• Status: Solved
  • Priority: Medium
  • Security: Public
  • Views: 916
  • Last Modified:

psexec script

Is it possible to use psexec script to check tell whether a server is still alive or not ?

Can we use psexec script to shutdown a NT 4.0 server ?

  • 5
  • 4
3 Solutions
Will SzymkowskiSenior Solution ArchitectCommented:
Instead of using psexec to accomplish this you might want to use psshutdown which should do the trick...

psshutdown - http://technet.microsoft.com/en-us/sysinternals/bb897541.aspx

If you want to know if a server is still alive in most cases a simple "ping" to the servers name or IP will tell you this. Sometimes ping can be false (when ping-able) if a server is unresponsive due to a stopped or halted service or core windows files are corrupt or damaged.

You can shutdow a remote machine from the command line using this:
shutdown -m \\machinename -r -f
-r = Restart.
-f = Close programs and force shutdown.
Out of interest -s will shut the machine down.

You could use a vb ping script to check if the servers are responding. The script below will ping a predefined list of servers and then write to a file the servers that did not respond. Save the following into a text file and save with .vbs

Option Explicit

Const ForReading = 1

Dim objFSO, objFile
Set objFSO = CreateObject("Scripting.FileSystemObject")

'List of hosts to ping - set path. Hosts listed in the file, one host per line.
Set objFile = objFSO.OpenTextFile("C:\path\hosts.txt", ForReading)

Dim fso, f1
Set fso = CreateObject("Scripting.FileSystemObject")

'List of hosts that did not respond. Set path.
Set f1 = fso.CreateTextFile("C:\path\noresponse.txt", True)

Dim Shell, strCommand, strHost, ReturnCode

'Host or IP to ping
Do Until objFile.AtEndOfStream
strHost = objFile.ReadLine

'Create shell object
Set Shell = wscript.createObject("wscript.shell")

'What to run in command line
strCommand = "ping -n 1 -w 300 " & strHost

'Run command and get return code
ReturnCode = Shell.Run(strCommand, 0, True)

'0 = pingable, 1 = no response
If ReturnCode <> 0 Then
f1.WriteLine ""& strHost &" is down"
End If

'Remove comment to have optional status message display when the script is complete.
'msgbox("Ping complete!")

Hope that helps.
AXISHKAuthor Commented:
Try the shutdown command but doesn't work.. The entered computer name is not valid or remote shutdown is not sup
ported on the target computer. Check the name and then try again or contact your
 system administrator.(53)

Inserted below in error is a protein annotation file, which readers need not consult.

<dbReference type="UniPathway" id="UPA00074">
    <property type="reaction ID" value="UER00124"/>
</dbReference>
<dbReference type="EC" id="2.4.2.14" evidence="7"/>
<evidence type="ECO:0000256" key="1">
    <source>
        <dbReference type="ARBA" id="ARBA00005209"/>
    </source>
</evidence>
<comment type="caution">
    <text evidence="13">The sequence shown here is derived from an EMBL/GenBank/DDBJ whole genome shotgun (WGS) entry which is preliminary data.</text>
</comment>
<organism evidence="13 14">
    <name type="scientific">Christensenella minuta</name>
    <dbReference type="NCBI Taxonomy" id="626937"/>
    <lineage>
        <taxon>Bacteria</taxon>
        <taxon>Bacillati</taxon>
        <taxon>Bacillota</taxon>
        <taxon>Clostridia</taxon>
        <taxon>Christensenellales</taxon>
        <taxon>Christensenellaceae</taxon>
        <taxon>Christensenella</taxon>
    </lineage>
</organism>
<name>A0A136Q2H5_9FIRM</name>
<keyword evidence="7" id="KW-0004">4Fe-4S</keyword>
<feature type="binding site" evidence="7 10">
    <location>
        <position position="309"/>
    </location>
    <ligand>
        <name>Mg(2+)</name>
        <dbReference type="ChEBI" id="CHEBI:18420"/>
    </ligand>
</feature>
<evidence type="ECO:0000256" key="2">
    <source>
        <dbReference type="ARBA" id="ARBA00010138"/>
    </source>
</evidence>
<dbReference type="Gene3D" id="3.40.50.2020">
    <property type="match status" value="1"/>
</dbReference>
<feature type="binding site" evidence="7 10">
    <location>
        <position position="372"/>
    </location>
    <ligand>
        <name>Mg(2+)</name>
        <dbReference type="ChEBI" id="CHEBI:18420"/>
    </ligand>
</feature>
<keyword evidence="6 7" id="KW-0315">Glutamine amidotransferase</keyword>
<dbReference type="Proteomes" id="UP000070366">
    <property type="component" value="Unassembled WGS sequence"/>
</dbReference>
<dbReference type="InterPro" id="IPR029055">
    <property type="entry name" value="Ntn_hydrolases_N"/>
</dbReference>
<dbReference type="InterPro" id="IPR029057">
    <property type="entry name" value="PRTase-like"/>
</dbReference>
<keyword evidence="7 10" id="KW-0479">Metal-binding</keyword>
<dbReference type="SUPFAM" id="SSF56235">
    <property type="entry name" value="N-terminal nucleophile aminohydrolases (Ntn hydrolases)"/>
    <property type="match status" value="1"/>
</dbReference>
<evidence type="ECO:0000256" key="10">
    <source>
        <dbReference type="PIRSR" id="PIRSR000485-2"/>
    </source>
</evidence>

The workstation can be pinged...

Any idea ?
Making Bulk Changes to Active Directory

Watch this video to see how easy it is to make mass changes to Active Directory from an external text file without using complicated scripts.

Apologies, should look like this:

shutdown /m \\machinename /r /f

You will need permissions to run this you can not run as a normal user. A quick way to establish a connection to a remote server from the command line as an administrator is to do this:

net use \\machinename\c$ /user:domain\username password
AXISHKAuthor Commented:
Result for PsShutdown command.

C:\Scripts>psshutdown \\ -f -t 10

PsShutdown v2.52 - Shutdown, logoff and power manage local and remote systems
Copyright (C) 1999-2006 Mark Russinovich
Sysinternals - www.sysinternals.com

Couldn't access
The network path was not found.

Make sure that the default admin$ share is enabled on

If is already performing a shutdown operation you must
abort it before issuing a different command.
Is the default admin share enabled?
AXISHKAuthor Commented:
Try net use \\machinename\c$ from my DC, it said network path not found.

The workstation is rebuilt without change anything and already granted to the domain. THe domain administrator has been added in the local adminstrators of the workstation.

Anything I can check ?

It would appear the admin shares are not present. I am sure you could correct this with a GPO or script.
AXISHKAuthor Commented:
if i can access c$ on remote pc, does it mean admin share is opened?
In all likelihood. But you can try \\machinename\admin$ this points to the windows folder. The admin$ share is what you need to be in place.
Question has a verified solution.

Are you are experiencing a similar issue? Get a personalized answer when you ask a related question.

Have a better answer? Share it in a comment.

Join & Write a Comment

Featured Post

Problems using Powershell and Active Directory?

Managing Active Directory does not always have to be complicated.  If you are spending more time trying instead of doing, then it's time to look at something else. For nearly 20 years, AD admins around the world have used one tool for day-to-day AD management: Hyena. Discover why

  • 5
  • 4
Tackle projects and never again get stuck behind a technical roadblock.
Join Now